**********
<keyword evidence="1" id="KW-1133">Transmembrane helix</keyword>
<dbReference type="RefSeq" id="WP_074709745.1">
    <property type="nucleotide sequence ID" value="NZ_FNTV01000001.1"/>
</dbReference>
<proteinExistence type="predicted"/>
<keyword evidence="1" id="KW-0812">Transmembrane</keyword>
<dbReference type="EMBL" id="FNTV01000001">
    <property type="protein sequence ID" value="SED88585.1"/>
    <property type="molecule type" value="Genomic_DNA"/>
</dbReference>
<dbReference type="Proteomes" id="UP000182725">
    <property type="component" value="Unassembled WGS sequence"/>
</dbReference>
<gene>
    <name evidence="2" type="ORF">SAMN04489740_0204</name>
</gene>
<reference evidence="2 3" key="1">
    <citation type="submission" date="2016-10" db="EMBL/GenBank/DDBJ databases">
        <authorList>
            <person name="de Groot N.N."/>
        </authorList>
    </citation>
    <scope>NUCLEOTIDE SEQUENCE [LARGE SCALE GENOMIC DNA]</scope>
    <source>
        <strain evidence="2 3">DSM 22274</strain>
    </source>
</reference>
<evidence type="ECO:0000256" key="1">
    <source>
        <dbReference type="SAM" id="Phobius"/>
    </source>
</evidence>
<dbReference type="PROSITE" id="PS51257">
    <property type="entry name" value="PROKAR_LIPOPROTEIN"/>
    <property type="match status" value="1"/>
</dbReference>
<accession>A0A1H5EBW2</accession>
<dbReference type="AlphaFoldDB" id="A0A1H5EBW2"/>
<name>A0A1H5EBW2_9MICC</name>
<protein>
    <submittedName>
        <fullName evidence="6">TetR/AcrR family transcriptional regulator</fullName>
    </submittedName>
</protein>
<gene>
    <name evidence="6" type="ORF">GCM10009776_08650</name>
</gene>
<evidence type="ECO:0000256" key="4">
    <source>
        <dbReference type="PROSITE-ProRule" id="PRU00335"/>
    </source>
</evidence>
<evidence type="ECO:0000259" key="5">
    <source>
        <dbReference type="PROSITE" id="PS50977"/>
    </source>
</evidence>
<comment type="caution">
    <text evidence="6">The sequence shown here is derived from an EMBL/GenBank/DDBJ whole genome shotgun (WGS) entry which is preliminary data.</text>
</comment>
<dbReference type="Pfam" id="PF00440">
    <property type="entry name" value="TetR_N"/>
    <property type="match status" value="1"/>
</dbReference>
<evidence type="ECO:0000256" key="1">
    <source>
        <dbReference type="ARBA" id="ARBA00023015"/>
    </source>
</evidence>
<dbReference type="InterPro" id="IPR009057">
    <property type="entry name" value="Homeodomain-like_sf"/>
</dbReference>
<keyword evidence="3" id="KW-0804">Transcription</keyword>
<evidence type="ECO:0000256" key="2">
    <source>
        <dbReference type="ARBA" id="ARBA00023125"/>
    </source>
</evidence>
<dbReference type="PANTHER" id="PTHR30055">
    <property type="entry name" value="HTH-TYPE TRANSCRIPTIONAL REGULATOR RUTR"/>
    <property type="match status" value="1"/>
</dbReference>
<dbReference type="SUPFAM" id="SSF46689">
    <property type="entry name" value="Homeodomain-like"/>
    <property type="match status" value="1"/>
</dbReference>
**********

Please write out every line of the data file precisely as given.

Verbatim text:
<keyword evidence="1" id="KW-1133">Transmembrane helix</keyword>
<dbReference type="RefSeq" id="WP_074709745.1">
    <property type="nucleotide sequence ID" value="NZ_FNTV01000001.1"/>
</dbReference>
<proteinExistence type="predicted"/>
<keyword evidence="1" id="KW-0812">Transmembrane</keyword>
<dbReference type="EMBL" id="FNTV01000001">
    <property type="protein sequence ID" value="SED88585.1"/>
    <property type="molecule type" value="Genomic_DNA"/>
</dbReference>
<dbReference type="Proteomes" id="UP000182725">
    <property type="component" value="Unassembled WGS sequence"/>
</dbReference>
<gene>
    <name evidence="2" type="ORF">SAMN04489740_0204</name>
</gene>
<reference evidence="2 3" key="1">
    <citation type="submission" date="2016-10" db="EMBL/GenBank/DDBJ databases">
        <authorList>
            <person name="de Groot N.N."/>
        </authorList>
    </citation>
    <scope>NUCLEOTIDE SEQUENCE [LARGE SCALE GENOMIC DNA]</scope>
    <source>
        <strain evidence="2 3">DSM 22274</strain>
    </source>
</reference>
<evidence type="ECO:0000256" key="1">
    <source>
        <dbReference type="SAM" id="Phobius"/>
    </source>
</evidence>
<dbReference type="PROSITE" id="PS51257">
    <property type="entry name" value="PROKAR_LIPOPROTEIN"/>
    <property type="match status" value="1"/>
</dbReference>
<accession>A0A1H5EBW2</accession>
<dbReference type="AlphaFoldDB" id="A0A1H5EBW2"/>
<name>A0A1H5EBW2_9MICC</name>
<protein>
    <submittedName>
        <fullName evidence="6">TetR/AcrR family transcriptional regulator</fullName>
    </submittedName>
</protein>
<gene>
    <name evidence="6" type="ORF">GCM10009776_08650</name>
</gene>
<evidence type="ECO:0000256" key="4">
    <source>
        <dbReference type="PROSITE-ProRule" id="PRU00335"/>
    </source>
</evidence>
<evidence type="ECO:0000259" key="5">
    <source>
        <dbReference type="PROSITE" id="PS50977"/>
    </source>
</evidence>
<comment type="caution">
    <text evidence="6">The sequence shown here is derived from an EMBL/GenBank/DDBJ whole genome shotgun (WGS) entry which is preliminary data.</text>
</comment>
<dbReference type="Pfam" id="PF00440">
    <property type="entry name" value="TetR_N"/>
    <property type="match status" value="1"/>
</dbReference>
<evidence type="ECO:0000256" key="1">
    <source>
        <dbReference type="ARBA" id="ARBA00023015"/>
    </source>
</evidence>
<dbReference type="InterPro" id="IPR009057">
    <property type="entry name" value="Homeodomain-like_sf"/>
</dbReference>
<keyword evidence="3" id="KW-0804">Transcription</keyword>
<evidence type="ECO:0000256" key="2">
    <source>
        <dbReference type="ARBA" id="ARBA00023125"/>
    </source>
</evidence>
<dbReference type="PANTHER" id="PTHR30055">
    <property type="entry name" value="HTH-TYPE TRANSCRIPTIONAL REGULATOR RUTR"/>
    <property type="match status" value="1"/>
</dbReference>
<dbReference type="SUPFAM" id="SSF46689">
    <property type="entry name" value="Homeodomain-like"/>
    <property type="match status" value="1"/>
</dbReference>